Posts Tagged New York

New York’s West Coast

New York’s West Coast . . .

Lake Erie
(11 2017)

My one fly kebari for the local freshwater, The Green Guarantee, required a second thought for a November trip to the tributaries along New York’s far west coast.

The fish from Lake Erie, migratorial steelhead, salmonid with shoulders and a girth exceeding a foot of inches, settled me on size 8 streamer and salmon hooks. The results, tied, packed, fished, finished positive.

Lake Erie Chrome
(11 2017)
(photo credit: Stephen Kasperovich)

 

Green Guarantee, meet . . .

The Ho Holiday

The Ho Holiday
(NYC 11 15 2017)

The Ho Holiday

Fly tied, alliteration activated, for a kebari salmon steelhead fly named to honor a variety of levels of meaning. Honor for the mighty steelhead river Ho on the Olympic Peninsula. The holiday red added for the steelhead’s predilection for hot color when streambound. Tinsel added for the traditional barber pole spiral dressing, the necktie of the fly.

Steelhead take such a fly in places autumnal beautiful in a way always graceful followed by a force up, down, side to side, in and out of water, sprints that push water, jumps that land on the water with a bass plunge that resonates sheer weight. Magnificent animals, each and every steelhead represents itself.

Quick Grip Before Release
(11 2017)

 

Respect.

— rPs 11 15 2017

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50, Fish Day: Part II

50, Fish Day: Part II . . .

Bridge at 50
(USA 08 2017)

 

Fifty (50!) found me along a freestone stream. Water flowed, shared with kingfisher and heron, the frog, and a few scattered sulphers in the air.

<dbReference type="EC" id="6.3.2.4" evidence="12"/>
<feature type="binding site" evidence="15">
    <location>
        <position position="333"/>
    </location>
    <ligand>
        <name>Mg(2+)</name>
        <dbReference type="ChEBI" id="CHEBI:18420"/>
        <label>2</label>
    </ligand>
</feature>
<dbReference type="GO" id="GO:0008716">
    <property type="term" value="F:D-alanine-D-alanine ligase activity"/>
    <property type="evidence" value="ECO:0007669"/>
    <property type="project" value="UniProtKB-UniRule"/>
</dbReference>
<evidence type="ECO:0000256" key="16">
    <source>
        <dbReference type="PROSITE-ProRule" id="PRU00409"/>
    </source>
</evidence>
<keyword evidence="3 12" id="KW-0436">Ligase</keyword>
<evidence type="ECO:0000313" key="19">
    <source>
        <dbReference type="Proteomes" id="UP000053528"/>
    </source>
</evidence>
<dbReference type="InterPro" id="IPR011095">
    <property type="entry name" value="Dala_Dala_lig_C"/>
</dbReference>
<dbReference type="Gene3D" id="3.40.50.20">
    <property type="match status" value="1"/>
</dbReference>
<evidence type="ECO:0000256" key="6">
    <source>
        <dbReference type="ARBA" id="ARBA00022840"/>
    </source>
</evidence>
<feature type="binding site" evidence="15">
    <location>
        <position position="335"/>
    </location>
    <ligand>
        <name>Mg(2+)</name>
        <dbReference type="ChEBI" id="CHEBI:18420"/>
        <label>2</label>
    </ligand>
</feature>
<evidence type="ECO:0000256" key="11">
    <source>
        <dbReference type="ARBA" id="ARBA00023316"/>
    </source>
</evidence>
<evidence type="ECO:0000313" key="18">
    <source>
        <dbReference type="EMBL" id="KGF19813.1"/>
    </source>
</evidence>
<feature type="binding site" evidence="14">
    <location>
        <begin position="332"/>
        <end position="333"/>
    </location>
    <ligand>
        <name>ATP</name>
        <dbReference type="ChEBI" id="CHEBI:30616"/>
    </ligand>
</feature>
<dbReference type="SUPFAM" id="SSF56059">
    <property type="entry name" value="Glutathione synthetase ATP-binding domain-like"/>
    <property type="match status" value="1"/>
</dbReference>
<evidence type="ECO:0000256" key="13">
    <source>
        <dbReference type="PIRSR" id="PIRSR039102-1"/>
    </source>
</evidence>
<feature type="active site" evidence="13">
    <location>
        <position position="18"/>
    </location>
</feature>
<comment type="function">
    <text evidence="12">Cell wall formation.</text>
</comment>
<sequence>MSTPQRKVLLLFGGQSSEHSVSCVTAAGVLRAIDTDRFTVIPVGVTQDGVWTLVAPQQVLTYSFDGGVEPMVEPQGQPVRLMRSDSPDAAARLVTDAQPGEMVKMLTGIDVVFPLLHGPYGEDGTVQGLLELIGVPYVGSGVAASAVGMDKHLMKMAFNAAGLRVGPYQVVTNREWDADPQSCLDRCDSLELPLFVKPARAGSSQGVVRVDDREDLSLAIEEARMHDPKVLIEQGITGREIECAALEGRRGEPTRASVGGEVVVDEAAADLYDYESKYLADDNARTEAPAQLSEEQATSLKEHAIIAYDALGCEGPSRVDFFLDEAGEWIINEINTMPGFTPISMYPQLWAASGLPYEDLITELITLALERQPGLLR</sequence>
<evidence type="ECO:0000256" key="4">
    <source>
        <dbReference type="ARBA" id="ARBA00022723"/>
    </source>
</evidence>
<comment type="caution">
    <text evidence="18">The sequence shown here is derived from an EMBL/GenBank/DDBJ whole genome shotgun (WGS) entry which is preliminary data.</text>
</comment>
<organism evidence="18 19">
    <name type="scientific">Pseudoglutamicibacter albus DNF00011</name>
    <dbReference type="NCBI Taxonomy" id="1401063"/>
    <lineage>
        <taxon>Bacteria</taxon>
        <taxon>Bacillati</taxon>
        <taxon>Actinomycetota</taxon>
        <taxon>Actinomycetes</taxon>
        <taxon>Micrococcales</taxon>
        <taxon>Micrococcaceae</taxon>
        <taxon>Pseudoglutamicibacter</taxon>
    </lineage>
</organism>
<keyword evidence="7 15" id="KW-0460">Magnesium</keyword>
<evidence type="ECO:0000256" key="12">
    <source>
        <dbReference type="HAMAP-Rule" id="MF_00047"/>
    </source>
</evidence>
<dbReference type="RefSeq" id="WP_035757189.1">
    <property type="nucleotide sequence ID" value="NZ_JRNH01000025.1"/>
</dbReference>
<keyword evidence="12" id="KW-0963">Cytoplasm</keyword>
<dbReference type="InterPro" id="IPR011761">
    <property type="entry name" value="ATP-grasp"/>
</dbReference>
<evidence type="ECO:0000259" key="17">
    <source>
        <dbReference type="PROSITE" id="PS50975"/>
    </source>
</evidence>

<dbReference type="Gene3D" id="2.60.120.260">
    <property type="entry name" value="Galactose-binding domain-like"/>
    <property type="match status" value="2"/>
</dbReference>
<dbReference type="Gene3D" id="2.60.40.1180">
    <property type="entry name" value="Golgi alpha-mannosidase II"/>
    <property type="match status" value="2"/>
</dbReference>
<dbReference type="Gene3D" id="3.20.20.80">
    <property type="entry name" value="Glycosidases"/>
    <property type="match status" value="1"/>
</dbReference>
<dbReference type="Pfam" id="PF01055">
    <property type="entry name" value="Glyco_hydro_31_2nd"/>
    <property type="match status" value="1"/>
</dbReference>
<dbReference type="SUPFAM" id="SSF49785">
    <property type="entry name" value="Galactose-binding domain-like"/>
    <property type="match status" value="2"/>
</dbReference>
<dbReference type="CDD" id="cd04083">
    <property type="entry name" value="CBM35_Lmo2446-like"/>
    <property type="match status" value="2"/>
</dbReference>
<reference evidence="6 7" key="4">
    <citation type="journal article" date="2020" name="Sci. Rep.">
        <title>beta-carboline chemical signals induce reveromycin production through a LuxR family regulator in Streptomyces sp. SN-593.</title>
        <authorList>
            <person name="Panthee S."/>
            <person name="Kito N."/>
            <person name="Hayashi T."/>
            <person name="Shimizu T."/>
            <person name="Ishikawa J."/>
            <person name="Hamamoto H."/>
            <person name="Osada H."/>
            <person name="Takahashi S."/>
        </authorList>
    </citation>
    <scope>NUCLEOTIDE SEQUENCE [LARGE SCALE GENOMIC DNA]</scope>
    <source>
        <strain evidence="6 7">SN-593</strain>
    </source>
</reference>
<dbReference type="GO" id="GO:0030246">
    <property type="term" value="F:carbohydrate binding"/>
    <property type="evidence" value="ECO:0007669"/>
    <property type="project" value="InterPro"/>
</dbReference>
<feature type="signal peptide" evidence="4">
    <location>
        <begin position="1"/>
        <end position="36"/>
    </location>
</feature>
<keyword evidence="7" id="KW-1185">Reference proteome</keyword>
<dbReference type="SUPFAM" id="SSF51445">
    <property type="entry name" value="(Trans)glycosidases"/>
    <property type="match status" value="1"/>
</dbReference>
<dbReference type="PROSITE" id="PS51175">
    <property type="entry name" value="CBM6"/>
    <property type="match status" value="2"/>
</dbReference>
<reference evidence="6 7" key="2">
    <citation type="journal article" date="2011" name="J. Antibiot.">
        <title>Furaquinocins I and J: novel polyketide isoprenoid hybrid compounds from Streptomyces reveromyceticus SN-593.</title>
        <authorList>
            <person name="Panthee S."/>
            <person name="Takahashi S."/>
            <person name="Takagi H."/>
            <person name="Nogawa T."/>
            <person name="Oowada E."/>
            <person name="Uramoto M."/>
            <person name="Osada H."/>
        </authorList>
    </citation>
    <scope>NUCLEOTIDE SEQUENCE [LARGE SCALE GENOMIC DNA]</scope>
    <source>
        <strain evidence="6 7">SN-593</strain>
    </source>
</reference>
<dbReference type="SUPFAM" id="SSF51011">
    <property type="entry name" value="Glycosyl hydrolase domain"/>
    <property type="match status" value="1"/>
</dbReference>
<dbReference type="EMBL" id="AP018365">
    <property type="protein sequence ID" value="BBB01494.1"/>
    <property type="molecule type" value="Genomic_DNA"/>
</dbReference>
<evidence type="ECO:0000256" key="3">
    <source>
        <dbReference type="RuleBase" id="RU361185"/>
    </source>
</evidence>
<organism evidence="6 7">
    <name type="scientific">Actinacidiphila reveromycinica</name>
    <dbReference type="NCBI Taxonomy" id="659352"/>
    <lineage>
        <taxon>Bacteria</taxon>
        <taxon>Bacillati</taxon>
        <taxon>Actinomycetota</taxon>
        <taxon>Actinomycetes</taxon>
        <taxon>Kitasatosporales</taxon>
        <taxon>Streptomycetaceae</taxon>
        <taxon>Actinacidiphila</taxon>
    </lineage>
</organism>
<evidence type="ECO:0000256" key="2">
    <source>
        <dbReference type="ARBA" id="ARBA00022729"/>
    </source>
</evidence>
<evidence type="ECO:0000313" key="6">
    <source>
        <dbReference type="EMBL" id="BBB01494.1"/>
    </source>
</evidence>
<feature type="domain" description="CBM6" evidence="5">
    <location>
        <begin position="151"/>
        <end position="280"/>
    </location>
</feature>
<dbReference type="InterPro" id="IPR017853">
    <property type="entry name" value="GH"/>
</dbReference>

The forage I chose to imitate through the day was the crayfish. A generic pale mayfly caddis passed the evening.

Before me, evening dawned, at the bridge, covered, once the grand entrance to a mill good for grit. This day, for me, the line of start and finish, explore and fish, the “Where?” spot in my own story met another’s, the baton this time released to a great blue heron, which spread wings, turned, flapped upstream with the carriage of a citzen.

Turned, bridge behind, current carried me from the back. Water clear and cool enough for trout. Scattered rain, drops vertical, under dynamic gray sky, some blue in passing patches.

What here encountered the tenkara scuttle of Green Guarantee and Deer and Herl kebari produced a double digit count of smallmouth bass, sandy or barred, and fallfish, bright as a tarpon, sipping both emerging and emerged.

Smallmouth: Barred
(08 2017)

Smallmouth: Sandy
(08 2017)

Sunset plus one, the hike in hardy wading pants under sky of brick red and blue, my pocket light lit the green marsh path, towing net, vested, kebari art, and tenkara baton down through a dark chapel of trees. The incandescent blue lane above my head lured my eyes up, out, there I glimped a meteor of The Perseids, and smiled.

Bright as a Tarpon:
Fallfish
(08 2017)

— rPs 08 23 2017

 

 

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Josetsu in July

Josetsu in July . . .

Answer in Hand
(NYC 07 12 2017)

How do you catch a catfish with a gourd?

Tenkara

Catfish like the black bullhead will be a game opponent in summer if one waits for lower light and goes slow on the presentation speed. Evening lifts the direct sun off the lake and Ameiurus melas returns from the lake’s deeper places, the sinks and channeled centers, onto the flats, shallows where lily pads and branches attract diverse creature protein.

Bullhead Abode
(NYC 07 12 2017)